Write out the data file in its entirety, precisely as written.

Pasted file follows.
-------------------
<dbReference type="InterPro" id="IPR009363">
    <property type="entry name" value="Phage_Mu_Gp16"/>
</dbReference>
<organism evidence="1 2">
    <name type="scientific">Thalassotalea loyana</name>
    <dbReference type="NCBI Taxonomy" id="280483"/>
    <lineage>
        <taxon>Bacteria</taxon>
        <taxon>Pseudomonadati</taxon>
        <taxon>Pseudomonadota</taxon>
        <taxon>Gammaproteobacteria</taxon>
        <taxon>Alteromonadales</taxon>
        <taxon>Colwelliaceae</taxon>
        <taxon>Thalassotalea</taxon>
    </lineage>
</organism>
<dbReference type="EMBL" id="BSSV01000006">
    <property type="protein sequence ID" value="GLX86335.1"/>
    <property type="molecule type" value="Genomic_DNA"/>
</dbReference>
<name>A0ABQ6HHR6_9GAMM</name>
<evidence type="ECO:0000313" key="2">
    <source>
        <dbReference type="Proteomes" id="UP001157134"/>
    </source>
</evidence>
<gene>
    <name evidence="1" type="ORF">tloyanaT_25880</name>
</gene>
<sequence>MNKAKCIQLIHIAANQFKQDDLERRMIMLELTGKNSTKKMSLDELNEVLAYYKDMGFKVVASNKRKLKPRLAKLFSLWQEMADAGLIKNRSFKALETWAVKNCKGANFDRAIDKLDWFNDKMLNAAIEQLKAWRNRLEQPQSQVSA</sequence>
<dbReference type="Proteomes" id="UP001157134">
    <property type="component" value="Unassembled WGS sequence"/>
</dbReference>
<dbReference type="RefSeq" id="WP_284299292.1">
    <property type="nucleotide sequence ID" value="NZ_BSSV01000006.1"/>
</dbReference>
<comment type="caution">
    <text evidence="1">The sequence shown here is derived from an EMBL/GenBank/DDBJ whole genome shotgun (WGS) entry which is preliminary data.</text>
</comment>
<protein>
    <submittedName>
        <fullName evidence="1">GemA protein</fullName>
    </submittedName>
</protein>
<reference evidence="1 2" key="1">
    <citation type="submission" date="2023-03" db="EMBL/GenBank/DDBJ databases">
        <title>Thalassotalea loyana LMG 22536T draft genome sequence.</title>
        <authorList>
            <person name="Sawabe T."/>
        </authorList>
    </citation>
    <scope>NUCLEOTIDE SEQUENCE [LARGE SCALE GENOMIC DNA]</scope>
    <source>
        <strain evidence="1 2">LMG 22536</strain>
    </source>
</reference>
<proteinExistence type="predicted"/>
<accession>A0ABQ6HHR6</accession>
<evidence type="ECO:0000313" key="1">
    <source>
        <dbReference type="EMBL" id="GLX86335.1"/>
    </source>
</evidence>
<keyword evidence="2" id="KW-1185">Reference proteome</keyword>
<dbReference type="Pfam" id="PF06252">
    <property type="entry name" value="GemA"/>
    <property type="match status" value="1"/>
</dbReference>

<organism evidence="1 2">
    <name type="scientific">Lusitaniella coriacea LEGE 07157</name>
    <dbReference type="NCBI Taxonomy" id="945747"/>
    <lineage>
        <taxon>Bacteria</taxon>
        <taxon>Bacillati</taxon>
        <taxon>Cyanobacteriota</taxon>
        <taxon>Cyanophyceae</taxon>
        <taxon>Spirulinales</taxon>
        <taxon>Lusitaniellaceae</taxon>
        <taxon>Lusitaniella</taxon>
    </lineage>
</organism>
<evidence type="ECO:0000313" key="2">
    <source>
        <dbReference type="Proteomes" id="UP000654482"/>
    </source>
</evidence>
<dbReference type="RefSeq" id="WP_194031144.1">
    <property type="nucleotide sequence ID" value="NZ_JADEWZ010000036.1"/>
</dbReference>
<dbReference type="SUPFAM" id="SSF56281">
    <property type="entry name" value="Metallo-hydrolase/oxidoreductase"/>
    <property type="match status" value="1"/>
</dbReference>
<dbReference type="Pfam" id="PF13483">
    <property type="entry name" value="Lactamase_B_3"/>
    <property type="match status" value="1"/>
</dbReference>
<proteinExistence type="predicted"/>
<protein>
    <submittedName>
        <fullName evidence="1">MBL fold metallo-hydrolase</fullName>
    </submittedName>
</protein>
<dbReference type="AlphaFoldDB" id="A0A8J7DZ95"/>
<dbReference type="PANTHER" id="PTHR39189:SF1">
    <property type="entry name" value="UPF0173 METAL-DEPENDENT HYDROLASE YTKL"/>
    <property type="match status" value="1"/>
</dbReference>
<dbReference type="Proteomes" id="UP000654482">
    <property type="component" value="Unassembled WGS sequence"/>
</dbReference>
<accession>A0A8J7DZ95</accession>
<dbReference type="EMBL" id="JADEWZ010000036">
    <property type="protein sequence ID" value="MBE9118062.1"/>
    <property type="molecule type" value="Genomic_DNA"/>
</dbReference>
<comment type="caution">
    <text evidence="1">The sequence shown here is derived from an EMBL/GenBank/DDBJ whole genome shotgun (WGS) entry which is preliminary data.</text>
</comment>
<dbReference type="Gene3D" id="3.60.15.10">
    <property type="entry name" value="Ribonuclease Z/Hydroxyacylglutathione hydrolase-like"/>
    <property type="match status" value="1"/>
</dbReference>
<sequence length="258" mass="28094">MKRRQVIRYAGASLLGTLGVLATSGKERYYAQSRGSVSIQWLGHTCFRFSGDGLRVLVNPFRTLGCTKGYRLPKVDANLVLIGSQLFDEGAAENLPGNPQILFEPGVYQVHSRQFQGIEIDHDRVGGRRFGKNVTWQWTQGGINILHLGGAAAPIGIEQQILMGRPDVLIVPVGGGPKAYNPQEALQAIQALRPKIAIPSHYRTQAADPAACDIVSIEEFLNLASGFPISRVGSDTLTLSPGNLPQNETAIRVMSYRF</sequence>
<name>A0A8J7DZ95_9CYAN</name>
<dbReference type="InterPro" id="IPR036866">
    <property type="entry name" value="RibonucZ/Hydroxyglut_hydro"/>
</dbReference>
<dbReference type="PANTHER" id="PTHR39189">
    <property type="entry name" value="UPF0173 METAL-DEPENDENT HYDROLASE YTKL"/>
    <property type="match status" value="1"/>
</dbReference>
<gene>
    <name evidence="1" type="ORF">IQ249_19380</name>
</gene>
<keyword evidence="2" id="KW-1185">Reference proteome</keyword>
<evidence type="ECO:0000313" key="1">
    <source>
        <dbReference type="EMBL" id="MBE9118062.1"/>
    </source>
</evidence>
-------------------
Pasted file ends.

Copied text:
<dbReference type="InterPro" id="IPR009363">
    <property type="entry name" value="Phage_Mu_Gp16"/>
</dbReference>
<organism evidence="1 2">
    <name type="scientific">Thalassotalea loyana</name>
    <dbReference type="NCBI Taxonomy" id="280483"/>
    <lineage>
        <taxon>Bacteria</taxon>
        <taxon>Pseudomonadati</taxon>
        <taxon>Pseudomonadota</taxon>
        <taxon>Gammaproteobacteria</taxon>
        <taxon>Alteromonadales</taxon>
        <taxon>Colwelliaceae</taxon>
        <taxon>Thalassotalea</taxon>
    </lineage>
</organism>
<dbReference type="EMBL" id="BSSV01000006">
    <property type="protein sequence ID" value="GLX86335.1"/>
    <property type="molecule type" value="Genomic_DNA"/>
</dbReference>
<name>A0ABQ6HHR6_9GAMM</name>
<evidence type="ECO:0000313" key="2">
    <source>
        <dbReference type="Proteomes" id="UP001157134"/>
    </source>
</evidence>
<gene>
    <name evidence="1" type="ORF">tloyanaT_25880</name>
</gene>
<sequence>MNKAKCIQLIHIAANQFKQDDLERRMIMLELTGKNSTKKMSLDELNEVLAYYKDMGFKVVASNKRKLKPRLAKLFSLWQEMADAGLIKNRSFKALETWAVKNCKGANFDRAIDKLDWFNDKMLNAAIEQLKAWRNRLEQPQSQVSA</sequence>
<dbReference type="Proteomes" id="UP001157134">
    <property type="component" value="Unassembled WGS sequence"/>
</dbReference>
<dbReference type="RefSeq" id="WP_284299292.1">
    <property type="nucleotide sequence ID" value="NZ_BSSV01000006.1"/>
</dbReference>
<comment type="caution">
    <text evidence="1">The sequence shown here is derived from an EMBL/GenBank/DDBJ whole genome shotgun (WGS) entry which is preliminary data.</text>
</comment>
<protein>
    <submittedName>
        <fullName evidence="1">GemA protein</fullName>
    </submittedName>
</protein>
<reference evidence="1 2" key="1">
    <citation type="submission" date="2023-03" db="EMBL/GenBank/DDBJ databases">
        <title>Thalassotalea loyana LMG 22536T draft genome sequence.</title>
        <authorList>
            <person name="Sawabe T."/>
        </authorList>
    </citation>
    <scope>NUCLEOTIDE SEQUENCE [LARGE SCALE GENOMIC DNA]</scope>
    <source>
        <strain evidence="1 2">LMG 22536</strain>
    </source>
</reference>
<proteinExistence type="predicted"/>
<accession>A0ABQ6HHR6</accession>
<evidence type="ECO:0000313" key="1">
    <source>
        <dbReference type="EMBL" id="GLX86335.1"/>
    </source>
</evidence>
<keyword evidence="2" id="KW-1185">Reference proteome</keyword>
<dbReference type="Pfam" id="PF06252">
    <property type="entry name" value="GemA"/>
    <property type="match status" value="1"/>
</dbReference>

<organism evidence="1 2">
    <name type="scientific">Lusitaniella coriacea LEGE 07157</name>
    <dbReference type="NCBI Taxonomy" id="945747"/>
    <lineage>
        <taxon>Bacteria</taxon>
        <taxon>Bacillati</taxon>
        <taxon>Cyanobacteriota</taxon>
        <taxon>Cyanophyceae</taxon>
        <taxon>Spirulinales</taxon>
        <taxon>Lusitaniellaceae</taxon>
        <taxon>Lusitaniella</taxon>
    </lineage>
</organism>
<evidence type="ECO:0000313" key="2">
    <source>
        <dbReference type="Proteomes" id="UP000654482"/>
    </source>
</evidence>
<dbReference type="RefSeq" id="WP_194031144.1">
    <property type="nucleotide sequence ID" value="NZ_JADEWZ010000036.1"/>
</dbReference>
<dbReference type="SUPFAM" id="SSF56281">
    <property type="entry name" value="Metallo-hydrolase/oxidoreductase"/>
    <property type="match status" value="1"/>
</dbReference>
<dbReference type="Pfam" id="PF13483">
    <property type="entry name" value="Lactamase_B_3"/>
    <property type="match status" value="1"/>
</dbReference>
<proteinExistence type="predicted"/>
<protein>
    <submittedName>
        <fullName evidence="1">MBL fold metallo-hydrolase</fullName>
    </submittedName>
</protein>
<dbReference type="AlphaFoldDB" id="A0A8J7DZ95"/>
<dbReference type="PANTHER" id="PTHR39189:SF1">
    <property type="entry name" value="UPF0173 METAL-DEPENDENT HYDROLASE YTKL"/>
    <property type="match status" value="1"/>
</dbReference>
<dbReference type="Proteomes" id="UP000654482">
    <property type="component" value="Unassembled WGS sequence"/>
</dbReference>
<accession>A0A8J7DZ95</accession>
<dbReference type="EMBL" id="JADEWZ010000036">
    <property type="protein sequence ID" value="MBE9118062.1"/>
    <property type="molecule type" value="Genomic_DNA"/>
</dbReference>
<comment type="caution">
    <text evidence="1">The sequence shown here is derived from an EMBL/GenBank/DDBJ whole genome shotgun (WGS) entry which is preliminary data.</text>
</comment>
<dbReference type="Gene3D" id="3.60.15.10">
    <property type="entry name" value="Ribonuclease Z/Hydroxyacylglutathione hydrolase-like"/>
    <property type="match status" value="1"/>
</dbReference>
<sequence length="258" mass="28094">MKRRQVIRYAGASLLGTLGVLATSGKERYYAQSRGSVSIQWLGHTCFRFSGDGLRVLVNPFRTLGCTKGYRLPKVDANLVLIGSQLFDEGAAENLPGNPQILFEPGVYQVHSRQFQGIEIDHDRVGGRRFGKNVTWQWTQGGINILHLGGAAAPIGIEQQILMGRPDVLIVPVGGGPKAYNPQEALQAIQALRPKIAIPSHYRTQAADPAACDIVSIEEFLNLASGFPISRVGSDTLTLSPGNLPQNETAIRVMSYRF</sequence>
<name>A0A8J7DZ95_9CYAN</name>
<dbReference type="InterPro" id="IPR036866">
    <property type="entry name" value="RibonucZ/Hydroxyglut_hydro"/>
</dbReference>
<dbReference type="PANTHER" id="PTHR39189">
    <property type="entry name" value="UPF0173 METAL-DEPENDENT HYDROLASE YTKL"/>
    <property type="match status" value="1"/>
</dbReference>
<gene>
    <name evidence="1" type="ORF">IQ249_19380</name>
</gene>
<keyword evidence="2" id="KW-1185">Reference proteome</keyword>
<evidence type="ECO:0000313" key="1">
    <source>
        <dbReference type="EMBL" id="MBE9118062.1"/>
    </source>
</evidence>